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Rep. Mike Thompson pushes gun background-check legislation

  • Mike Thompson (PD FILE, 2013)

In a move laden with election-year political implications, Rep. Mike Thompson announced Tuesday that he has more than 100 co-sponsors for a bill to expand background checks on gun buyers.

“We won't take 'no' for an answer when it comes to passing common-sense laws that keep guns from criminals, terrorists and the dangerously mentally ill,” Thompson, D-St. Helena, said in a joint statement with Rep. Pete King, R-New York.

King is one of three Republicans on a list of 110 co-sponsors of the bill that is identical to the background checks measure defeated in the Senate two weeks ago.

If all 201 House Democrats backed the bill, it would still need 17 Republican votes for approval. But its failure could pay dividends for the Democrats in 2014.

The Thompson-King bill would require background checks for all firearms sales, including transactions at gun shows, over the Internet and by newspaper ads.

Huffman, who entered Congress in January representing the North Coast, rejected the ideas that the measure is dead in the Senate and stands little chance in a Republican-controlled House.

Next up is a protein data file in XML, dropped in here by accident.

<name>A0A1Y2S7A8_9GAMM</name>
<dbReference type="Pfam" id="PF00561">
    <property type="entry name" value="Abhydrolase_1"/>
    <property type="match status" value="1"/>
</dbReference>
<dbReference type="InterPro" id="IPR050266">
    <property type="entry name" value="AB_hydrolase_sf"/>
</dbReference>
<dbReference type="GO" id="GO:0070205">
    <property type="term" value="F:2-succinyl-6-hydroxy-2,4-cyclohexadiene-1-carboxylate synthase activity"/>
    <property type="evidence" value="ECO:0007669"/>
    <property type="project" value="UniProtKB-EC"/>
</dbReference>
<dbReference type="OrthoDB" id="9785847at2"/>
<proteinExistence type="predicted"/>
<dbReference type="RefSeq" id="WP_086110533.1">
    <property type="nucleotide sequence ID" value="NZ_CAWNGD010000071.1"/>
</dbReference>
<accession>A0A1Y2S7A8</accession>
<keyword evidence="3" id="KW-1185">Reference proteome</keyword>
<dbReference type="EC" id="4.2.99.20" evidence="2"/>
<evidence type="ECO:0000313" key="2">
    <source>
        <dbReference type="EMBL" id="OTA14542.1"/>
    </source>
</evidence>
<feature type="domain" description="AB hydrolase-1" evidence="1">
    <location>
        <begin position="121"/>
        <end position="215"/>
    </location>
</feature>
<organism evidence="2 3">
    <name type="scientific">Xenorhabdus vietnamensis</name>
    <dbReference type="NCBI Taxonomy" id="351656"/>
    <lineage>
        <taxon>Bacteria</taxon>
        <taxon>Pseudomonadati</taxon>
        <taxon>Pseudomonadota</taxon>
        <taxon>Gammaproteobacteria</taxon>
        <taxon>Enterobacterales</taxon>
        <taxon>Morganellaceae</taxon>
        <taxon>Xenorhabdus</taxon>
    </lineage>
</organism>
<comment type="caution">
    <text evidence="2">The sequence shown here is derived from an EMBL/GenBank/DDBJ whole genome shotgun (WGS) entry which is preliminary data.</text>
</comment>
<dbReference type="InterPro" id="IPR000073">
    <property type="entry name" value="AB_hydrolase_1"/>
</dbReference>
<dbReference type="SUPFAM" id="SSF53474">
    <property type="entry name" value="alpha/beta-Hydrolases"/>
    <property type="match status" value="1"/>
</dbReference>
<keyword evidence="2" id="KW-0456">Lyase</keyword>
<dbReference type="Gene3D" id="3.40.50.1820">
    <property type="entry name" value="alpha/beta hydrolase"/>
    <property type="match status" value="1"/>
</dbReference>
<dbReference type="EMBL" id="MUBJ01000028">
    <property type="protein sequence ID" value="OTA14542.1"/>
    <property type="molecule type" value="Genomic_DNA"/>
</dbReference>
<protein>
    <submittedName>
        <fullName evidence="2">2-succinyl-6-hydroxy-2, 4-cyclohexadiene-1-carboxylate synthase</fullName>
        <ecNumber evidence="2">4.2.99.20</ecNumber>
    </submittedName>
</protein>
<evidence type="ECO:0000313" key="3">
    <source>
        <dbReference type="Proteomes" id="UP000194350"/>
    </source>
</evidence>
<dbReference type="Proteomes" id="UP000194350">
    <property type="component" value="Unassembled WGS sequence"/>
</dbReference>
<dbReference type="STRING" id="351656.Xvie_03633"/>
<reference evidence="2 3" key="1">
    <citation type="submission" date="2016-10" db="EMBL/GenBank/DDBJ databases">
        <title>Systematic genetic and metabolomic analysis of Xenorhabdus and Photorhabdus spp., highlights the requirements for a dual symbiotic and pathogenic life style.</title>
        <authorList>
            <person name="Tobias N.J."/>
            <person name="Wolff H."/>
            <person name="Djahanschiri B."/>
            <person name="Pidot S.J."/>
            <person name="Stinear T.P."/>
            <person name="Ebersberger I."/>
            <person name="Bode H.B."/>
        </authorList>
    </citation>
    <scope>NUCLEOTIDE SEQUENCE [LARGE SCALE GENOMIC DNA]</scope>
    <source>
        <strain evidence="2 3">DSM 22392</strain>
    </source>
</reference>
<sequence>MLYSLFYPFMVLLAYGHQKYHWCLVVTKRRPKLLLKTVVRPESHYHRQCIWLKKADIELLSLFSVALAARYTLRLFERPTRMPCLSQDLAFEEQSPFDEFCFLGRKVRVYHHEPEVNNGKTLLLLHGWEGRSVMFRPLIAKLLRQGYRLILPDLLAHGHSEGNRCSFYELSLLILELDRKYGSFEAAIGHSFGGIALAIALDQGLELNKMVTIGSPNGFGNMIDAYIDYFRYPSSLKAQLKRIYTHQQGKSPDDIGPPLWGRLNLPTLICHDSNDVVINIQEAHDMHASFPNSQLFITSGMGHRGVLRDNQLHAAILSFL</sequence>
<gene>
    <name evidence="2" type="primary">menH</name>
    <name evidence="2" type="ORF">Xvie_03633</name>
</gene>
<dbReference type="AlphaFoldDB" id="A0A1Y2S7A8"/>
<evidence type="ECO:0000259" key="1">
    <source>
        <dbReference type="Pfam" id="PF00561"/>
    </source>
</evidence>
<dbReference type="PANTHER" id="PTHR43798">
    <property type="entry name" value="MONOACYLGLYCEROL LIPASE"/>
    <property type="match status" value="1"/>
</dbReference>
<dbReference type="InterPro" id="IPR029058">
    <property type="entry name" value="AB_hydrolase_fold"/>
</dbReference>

The 54 “yes” votes in the Senate, which fell short of the required 60 votes, is “a pretty good place to build on,” Huffman said.

Sen. Joe Manchin, D-W. Va., said he intends to keep working on the bill, but his Republican co-sponsor, Sen. Pat Toomey of Pennsylvania, expressed no such interest.

Huffman pointed to polls that show “overwhelming support” for expanded background checks as reasons to press for a House vote on what he called “a narrow and sensible reform.”

If the vote falls short, Huffman said it would be campaign fodder in the 2014 midterm elections.

“We need to get people on the record and hold them accountable if they won't take this common-sense step,” he said.

A Fox News Poll conducted after the Senate's April 17 vote found 82 percent of voters favored expanding gun buyer background checks and 61 percent would be “less likely” to support a candidate who voted against them.

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